Upper Endoscopy

Upper Endoscopy

This one of a series of tests requested by my Bariatric Surgeon

Upper endoscopy is a procedure that enables a gastroenterologist to examine the esophagus (swallowing tube), stomach, and duodenum (first portion of small bowel) using a thin, flexible tube called the upper endoscope.  This procedure needs to be done in a hospital (day surgery) because it is carried out under a general anesthetic.

I have only had a couple of very minor sugical procedures under general anesthetic, and I am fascinated by how effective the anesthtic is (touch wood)…. One minute you are talking to the anesthetis, the next moment you are waking up post surgery.  It only takes second for the anesthetic to take effect and you have absolutoely no recollection of anythin while you are out – no dreams.. nothing.

This time (for fun) I thought I would try to “fight the anaesthetic… So when the drip started I toild myself stay awake… stay awake… stay…. and then I woke up in the recovery ward 40 minutes later.

Because this was a hospital procedure, my Private Health Insurance covered the Hostpital/Operating Theatre componetns (expect of course for a $500 excess), but I still had a gap fee for the Anesthetist ($150) and Gastroenterologist ($200)… Total cost to me $850


Ultrasound, CT Scan & Chest Xray

Ultrasound, CT Scan & Chest Xray

This was the first of a series of tests requested by my Bariatric Surgeon

CT Scan

This was my first ever CT Scan… A CT scan uses x-rays to make detailed cross-sectional images of your body. it is that big doughnut like machine that has  components which spins. around your body as it moves through on a motorised sled… Very impressive bit of machinery….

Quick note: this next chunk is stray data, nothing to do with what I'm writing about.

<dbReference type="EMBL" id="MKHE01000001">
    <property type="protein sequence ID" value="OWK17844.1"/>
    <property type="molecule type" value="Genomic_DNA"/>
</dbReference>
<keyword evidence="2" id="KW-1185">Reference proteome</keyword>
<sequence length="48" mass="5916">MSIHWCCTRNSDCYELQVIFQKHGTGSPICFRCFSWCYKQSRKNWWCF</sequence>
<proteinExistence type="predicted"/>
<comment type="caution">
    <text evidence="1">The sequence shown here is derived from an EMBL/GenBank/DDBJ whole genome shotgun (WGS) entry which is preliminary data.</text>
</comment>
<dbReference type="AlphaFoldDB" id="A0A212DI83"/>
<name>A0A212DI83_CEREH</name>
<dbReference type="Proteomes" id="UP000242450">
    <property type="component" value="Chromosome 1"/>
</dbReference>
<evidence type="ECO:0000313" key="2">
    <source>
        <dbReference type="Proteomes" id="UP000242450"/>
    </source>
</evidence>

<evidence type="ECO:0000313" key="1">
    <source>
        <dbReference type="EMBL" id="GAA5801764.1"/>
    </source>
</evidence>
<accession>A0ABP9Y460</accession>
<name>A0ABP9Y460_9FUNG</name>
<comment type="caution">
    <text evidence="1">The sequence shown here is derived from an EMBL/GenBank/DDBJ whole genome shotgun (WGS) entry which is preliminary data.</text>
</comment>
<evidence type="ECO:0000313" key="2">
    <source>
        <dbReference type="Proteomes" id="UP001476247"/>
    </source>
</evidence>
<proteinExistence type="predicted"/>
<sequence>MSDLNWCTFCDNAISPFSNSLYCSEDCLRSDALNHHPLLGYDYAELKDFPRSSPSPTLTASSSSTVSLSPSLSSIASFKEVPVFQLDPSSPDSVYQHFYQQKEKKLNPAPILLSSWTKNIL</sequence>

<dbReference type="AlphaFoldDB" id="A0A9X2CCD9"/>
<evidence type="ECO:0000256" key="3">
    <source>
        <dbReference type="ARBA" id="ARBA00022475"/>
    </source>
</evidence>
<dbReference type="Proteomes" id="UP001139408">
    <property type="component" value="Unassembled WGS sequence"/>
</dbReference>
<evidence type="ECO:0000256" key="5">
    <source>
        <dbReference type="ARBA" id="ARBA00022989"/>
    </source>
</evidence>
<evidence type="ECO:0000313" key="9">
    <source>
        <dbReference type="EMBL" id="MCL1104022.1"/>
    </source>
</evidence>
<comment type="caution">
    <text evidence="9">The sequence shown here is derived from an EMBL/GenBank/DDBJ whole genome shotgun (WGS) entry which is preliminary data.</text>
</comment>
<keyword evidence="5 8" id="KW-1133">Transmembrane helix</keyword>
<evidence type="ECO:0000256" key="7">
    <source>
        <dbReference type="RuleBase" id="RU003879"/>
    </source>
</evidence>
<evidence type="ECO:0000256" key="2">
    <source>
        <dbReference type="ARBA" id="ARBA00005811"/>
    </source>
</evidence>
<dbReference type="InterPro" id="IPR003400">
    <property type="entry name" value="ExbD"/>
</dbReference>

An abdominal CT scan helps the surgeon see the organs, blood vessels, and bones in your abdominal cavity. The multiple images provided give many different views of your body.

First I had to drink a litre of “water” over 45 minutes – a cup every 5 minutes or so.  Not much of a challenge I thought… but the “water” wasn’t actually water, it was an oral contrast – a liquid that contains barium solution designed to show up in the x-ray.  The first cup wasn’t too bad – a mild aniseed flavour… but cupfull after cupfull, the flavour certainly doesn’t grow on you.

Immediately prior to the scan I was also injected with a contrast dye to highlight blood vessels, organs, and other structures.  It apparently only take 8seconds from injection to brain… what an impressive machine the human body is.

Chest X-ray

Very simple and quick… stand in front of a machine, dont move, click buzz and it is all done.

Abdominal Ultrasound

Again, pretty straightforward… Lie on you back and the nurse rubs on some gel and prods around a bit with the ultrasound head, roll on your side.. same thing… Then you get to wipe all the goo off… and all done.

Some of these test were bulk billed, but others I had to pay for – around $200